Tips For Producing Scaevolas
December 1, 2009
Native to Australia, scaevola is grown as an annual but is a perennial by nature. It produces a tough, bushy plant with a mounding and trailing habit. It's free flowering, has excellent weather tolerance and is self cleaning, so there is no need for deadheading. Flowers are a distinctive fan shape produced on short terminal spikes. The plant is quite heat and drought tolerant and ideal for low-maintenance situations.
Scaevola is a day-neutral plant. Modern breeding has made advances in making plants flower earlier and creating a more controlled habit. Suntory, which recently introduced the Surdiva series, offers production advice:
Rooted cuttings should be potted up as soon as possible into pot sizes 4 inches and larger, using open, free-draining growing media with a pH of 5.3-5.7 and incorporating a balanced fertilizer. Aim for an EC of below 2.0. Scaevola are generally iron-inefficient plants.
For the first couple of weeks, the crop should be grown at temperatures of 60-65°F. This will help with root development. Do not over water at this stage. After two weeks, raise the temperature to 65-70°F.
The crop may require pinching to encourage the right habit and breaks to get a bushy and spreading plant. Use one plug per 4-inch pot.
The crop should be watered uniformly throughout its life using a balanced liquid fertilizer of 110-125 ppm. Water plants prior to wilting. Allow the substrate to dry out between waterings. This will reduce the risk of root rots.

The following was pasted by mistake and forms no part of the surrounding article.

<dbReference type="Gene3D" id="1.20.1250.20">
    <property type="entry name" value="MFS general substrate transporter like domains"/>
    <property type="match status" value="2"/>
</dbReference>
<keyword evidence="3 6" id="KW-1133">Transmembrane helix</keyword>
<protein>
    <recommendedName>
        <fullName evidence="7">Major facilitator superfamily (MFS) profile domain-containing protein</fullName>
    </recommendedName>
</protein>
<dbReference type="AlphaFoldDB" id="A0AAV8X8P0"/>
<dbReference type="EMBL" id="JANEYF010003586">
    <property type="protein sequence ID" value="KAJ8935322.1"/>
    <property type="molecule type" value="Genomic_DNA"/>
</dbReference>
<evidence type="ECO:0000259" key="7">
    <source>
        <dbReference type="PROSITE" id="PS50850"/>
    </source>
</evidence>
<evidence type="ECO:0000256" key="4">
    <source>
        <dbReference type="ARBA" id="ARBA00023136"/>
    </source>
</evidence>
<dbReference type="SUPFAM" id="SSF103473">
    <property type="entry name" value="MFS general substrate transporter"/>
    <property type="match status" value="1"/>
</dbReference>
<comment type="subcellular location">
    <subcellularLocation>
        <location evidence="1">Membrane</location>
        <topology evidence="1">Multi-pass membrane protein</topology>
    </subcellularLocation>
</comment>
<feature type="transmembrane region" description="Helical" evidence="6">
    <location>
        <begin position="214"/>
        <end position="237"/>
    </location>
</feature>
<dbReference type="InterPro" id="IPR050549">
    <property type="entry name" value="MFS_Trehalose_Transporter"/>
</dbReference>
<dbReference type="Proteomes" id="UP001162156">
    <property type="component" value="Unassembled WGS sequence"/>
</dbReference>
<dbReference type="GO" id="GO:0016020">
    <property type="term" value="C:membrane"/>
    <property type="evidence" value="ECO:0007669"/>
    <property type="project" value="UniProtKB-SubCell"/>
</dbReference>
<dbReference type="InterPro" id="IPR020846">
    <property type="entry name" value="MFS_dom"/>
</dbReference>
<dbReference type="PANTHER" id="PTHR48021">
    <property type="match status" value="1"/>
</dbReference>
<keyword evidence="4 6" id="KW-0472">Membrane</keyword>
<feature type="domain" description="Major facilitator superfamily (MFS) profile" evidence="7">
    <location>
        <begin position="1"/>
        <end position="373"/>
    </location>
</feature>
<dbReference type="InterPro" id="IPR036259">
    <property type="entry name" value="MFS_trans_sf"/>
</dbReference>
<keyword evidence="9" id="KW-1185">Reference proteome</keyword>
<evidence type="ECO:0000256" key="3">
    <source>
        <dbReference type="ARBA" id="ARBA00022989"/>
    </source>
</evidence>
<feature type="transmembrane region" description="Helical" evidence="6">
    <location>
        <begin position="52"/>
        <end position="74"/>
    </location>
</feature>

Extra iron applications may be required to promote good leaf color. Apply as iron sulphate drenches (avoid foliage contact) or iron chelate sprays or drenches of EDDHA.
Purpling of the foliage can be a result of low phosphorous and is more predominant in some colors. Moderate or high levels of phosphorous can cause yellow-red coloring in older foliage.
Maintain substrate EC of 2.0. Allow plants to dry between irrigations, as they are susceptible to overwatering.
The use of growth regulators on this crop is not necessary, but pinching plants can encourage the correct shape and act as a form of growth control. B-Nine (paclobutrazol) drench and uniconazole work well on scaevola.
4-inch pots - six to seven weeks from liner
6-inch pots - seven to eight weeks from liner
10-inch pots - 12-15 weeks, three liners
4-inch pots - one pinch
6-inch pots - two pinches
10-inch pots - two to three pinches
Less pinching is required when plants are grown cool.
Mites (Tetranychus urticea)
Botrytis cinerea (gray mold)